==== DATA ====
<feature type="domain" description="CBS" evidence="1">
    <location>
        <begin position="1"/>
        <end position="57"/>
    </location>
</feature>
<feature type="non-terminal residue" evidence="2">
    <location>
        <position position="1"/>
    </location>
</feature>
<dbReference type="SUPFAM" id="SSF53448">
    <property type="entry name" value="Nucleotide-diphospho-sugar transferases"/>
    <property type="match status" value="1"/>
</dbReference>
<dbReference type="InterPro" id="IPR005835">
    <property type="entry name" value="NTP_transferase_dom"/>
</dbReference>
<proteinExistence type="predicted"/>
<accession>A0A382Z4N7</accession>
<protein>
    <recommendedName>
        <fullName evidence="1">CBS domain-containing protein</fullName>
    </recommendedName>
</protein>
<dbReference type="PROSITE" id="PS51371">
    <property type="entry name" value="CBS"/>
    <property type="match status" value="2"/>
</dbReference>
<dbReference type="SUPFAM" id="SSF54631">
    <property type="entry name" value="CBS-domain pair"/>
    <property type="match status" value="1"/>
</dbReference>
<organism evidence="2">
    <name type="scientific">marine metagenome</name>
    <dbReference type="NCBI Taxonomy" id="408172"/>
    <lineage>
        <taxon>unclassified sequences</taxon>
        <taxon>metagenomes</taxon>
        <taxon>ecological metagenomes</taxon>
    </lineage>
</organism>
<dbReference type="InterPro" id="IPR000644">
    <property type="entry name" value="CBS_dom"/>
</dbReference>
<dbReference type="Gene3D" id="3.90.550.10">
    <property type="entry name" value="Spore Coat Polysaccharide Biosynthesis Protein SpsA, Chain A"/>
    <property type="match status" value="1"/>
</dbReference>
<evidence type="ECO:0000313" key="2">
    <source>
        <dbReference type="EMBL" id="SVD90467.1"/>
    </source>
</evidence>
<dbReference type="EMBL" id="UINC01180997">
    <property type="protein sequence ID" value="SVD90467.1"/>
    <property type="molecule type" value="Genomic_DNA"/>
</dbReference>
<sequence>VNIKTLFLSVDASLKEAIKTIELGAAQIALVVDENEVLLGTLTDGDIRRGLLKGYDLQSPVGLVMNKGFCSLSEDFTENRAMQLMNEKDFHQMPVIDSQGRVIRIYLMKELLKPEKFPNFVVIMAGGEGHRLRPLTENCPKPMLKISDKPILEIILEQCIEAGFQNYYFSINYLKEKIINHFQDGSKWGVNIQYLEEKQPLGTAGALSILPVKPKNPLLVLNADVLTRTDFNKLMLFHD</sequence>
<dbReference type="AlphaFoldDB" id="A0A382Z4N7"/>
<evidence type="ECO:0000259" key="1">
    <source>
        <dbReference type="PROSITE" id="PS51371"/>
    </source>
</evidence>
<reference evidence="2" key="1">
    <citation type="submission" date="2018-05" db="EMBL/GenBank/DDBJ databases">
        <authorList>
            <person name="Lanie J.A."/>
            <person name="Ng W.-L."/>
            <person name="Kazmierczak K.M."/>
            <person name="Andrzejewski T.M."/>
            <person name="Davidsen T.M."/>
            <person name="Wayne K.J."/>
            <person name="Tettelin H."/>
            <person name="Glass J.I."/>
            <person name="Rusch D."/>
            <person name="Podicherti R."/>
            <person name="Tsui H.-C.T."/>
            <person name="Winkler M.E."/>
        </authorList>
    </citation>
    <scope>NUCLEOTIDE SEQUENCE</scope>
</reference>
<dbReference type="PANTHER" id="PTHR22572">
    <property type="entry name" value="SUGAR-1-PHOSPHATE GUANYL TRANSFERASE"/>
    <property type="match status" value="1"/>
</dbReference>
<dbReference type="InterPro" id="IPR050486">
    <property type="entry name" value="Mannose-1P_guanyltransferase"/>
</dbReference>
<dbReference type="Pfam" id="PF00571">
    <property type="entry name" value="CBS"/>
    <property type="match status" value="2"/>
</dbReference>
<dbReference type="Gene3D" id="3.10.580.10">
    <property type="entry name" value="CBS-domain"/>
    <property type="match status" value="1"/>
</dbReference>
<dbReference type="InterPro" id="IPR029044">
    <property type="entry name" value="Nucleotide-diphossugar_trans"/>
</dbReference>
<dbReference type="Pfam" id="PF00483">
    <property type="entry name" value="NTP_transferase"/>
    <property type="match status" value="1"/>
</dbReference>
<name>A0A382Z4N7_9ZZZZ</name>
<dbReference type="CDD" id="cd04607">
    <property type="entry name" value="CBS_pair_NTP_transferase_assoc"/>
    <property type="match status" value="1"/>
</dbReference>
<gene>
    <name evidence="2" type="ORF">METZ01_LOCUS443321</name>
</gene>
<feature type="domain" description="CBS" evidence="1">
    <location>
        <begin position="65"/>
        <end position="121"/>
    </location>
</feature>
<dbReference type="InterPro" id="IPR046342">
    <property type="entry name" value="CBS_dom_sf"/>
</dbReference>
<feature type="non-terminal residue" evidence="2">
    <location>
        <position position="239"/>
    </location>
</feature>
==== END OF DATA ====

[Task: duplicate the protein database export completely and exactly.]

<feature type="domain" description="CBS" evidence="1">
    <location>
        <begin position="1"/>
        <end position="57"/>
    </location>
</feature>
<feature type="non-terminal residue" evidence="2">
    <location>
        <position position="1"/>
    </location>
</feature>
<dbReference type="SUPFAM" id="SSF53448">
    <property type="entry name" value="Nucleotide-diphospho-sugar transferases"/>
    <property type="match status" value="1"/>
</dbReference>
<dbReference type="InterPro" id="IPR005835">
    <property type="entry name" value="NTP_transferase_dom"/>
</dbReference>
<proteinExistence type="predicted"/>
<accession>A0A382Z4N7</accession>
<protein>
    <recommendedName>
        <fullName evidence="1">CBS domain-containing protein</fullName>
    </recommendedName>
</protein>
<dbReference type="PROSITE" id="PS51371">
    <property type="entry name" value="CBS"/>
    <property type="match status" value="2"/>
</dbReference>
<dbReference type="SUPFAM" id="SSF54631">
    <property type="entry name" value="CBS-domain pair"/>
    <property type="match status" value="1"/>
</dbReference>
<organism evidence="2">
    <name type="scientific">marine metagenome</name>
    <dbReference type="NCBI Taxonomy" id="408172"/>
    <lineage>
        <taxon>unclassified sequences</taxon>
        <taxon>metagenomes</taxon>
        <taxon>ecological metagenomes</taxon>
    </lineage>
</organism>
<dbReference type="InterPro" id="IPR000644">
    <property type="entry name" value="CBS_dom"/>
</dbReference>
<dbReference type="Gene3D" id="3.90.550.10">
    <property type="entry name" value="Spore Coat Polysaccharide Biosynthesis Protein SpsA, Chain A"/>
    <property type="match status" value="1"/>
</dbReference>
<evidence type="ECO:0000313" key="2">
    <source>
        <dbReference type="EMBL" id="SVD90467.1"/>
    </source>
</evidence>
<dbReference type="EMBL" id="UINC01180997">
    <property type="protein sequence ID" value="SVD90467.1"/>
    <property type="molecule type" value="Genomic_DNA"/>
</dbReference>
<sequence>VNIKTLFLSVDASLKEAIKTIELGAAQIALVVDENEVLLGTLTDGDIRRGLLKGYDLQSPVGLVMNKGFCSLSEDFTENRAMQLMNEKDFHQMPVIDSQGRVIRIYLMKELLKPEKFPNFVVIMAGGEGHRLRPLTENCPKPMLKISDKPILEIILEQCIEAGFQNYYFSINYLKEKIINHFQDGSKWGVNIQYLEEKQPLGTAGALSILPVKPKNPLLVLNADVLTRTDFNKLMLFHD</sequence>
<dbReference type="AlphaFoldDB" id="A0A382Z4N7"/>
<evidence type="ECO:0000259" key="1">
    <source>
        <dbReference type="PROSITE" id="PS51371"/>
    </source>
</evidence>
<reference evidence="2" key="1">
    <citation type="submission" date="2018-05" db="EMBL/GenBank/DDBJ databases">
        <authorList>
            <person name="Lanie J.A."/>
            <person name="Ng W.-L."/>
            <person name="Kazmierczak K.M."/>
            <person name="Andrzejewski T.M."/>
            <person name="Davidsen T.M."/>
            <person name="Wayne K.J."/>
            <person name="Tettelin H."/>
            <person name="Glass J.I."/>
            <person name="Rusch D."/>
            <person name="Podicherti R."/>
            <person name="Tsui H.-C.T."/>
            <person name="Winkler M.E."/>
        </authorList>
    </citation>
    <scope>NUCLEOTIDE SEQUENCE</scope>
</reference>
<dbReference type="PANTHER" id="PTHR22572">
    <property type="entry name" value="SUGAR-1-PHOSPHATE GUANYL TRANSFERASE"/>
    <property type="match status" value="1"/>
</dbReference>
<dbReference type="InterPro" id="IPR050486">
    <property type="entry name" value="Mannose-1P_guanyltransferase"/>
</dbReference>
<dbReference type="Pfam" id="PF00571">
    <property type="entry name" value="CBS"/>
    <property type="match status" value="2"/>
</dbReference>
<dbReference type="Gene3D" id="3.10.580.10">
    <property type="entry name" value="CBS-domain"/>
    <property type="match status" value="1"/>
</dbReference>
<dbReference type="InterPro" id="IPR029044">
    <property type="entry name" value="Nucleotide-diphossugar_trans"/>
</dbReference>
<dbReference type="Pfam" id="PF00483">
    <property type="entry name" value="NTP_transferase"/>
    <property type="match status" value="1"/>
</dbReference>
<name>A0A382Z4N7_9ZZZZ</name>
<dbReference type="CDD" id="cd04607">
    <property type="entry name" value="CBS_pair_NTP_transferase_assoc"/>
    <property type="match status" value="1"/>
</dbReference>
<gene>
    <name evidence="2" type="ORF">METZ01_LOCUS443321</name>
</gene>
<feature type="domain" description="CBS" evidence="1">
    <location>
        <begin position="65"/>
        <end position="121"/>
    </location>
</feature>
<dbReference type="InterPro" id="IPR046342">
    <property type="entry name" value="CBS_dom_sf"/>
</dbReference>
<feature type="non-terminal residue" evidence="2">
    <location>
        <position position="239"/>
    </location>
</feature>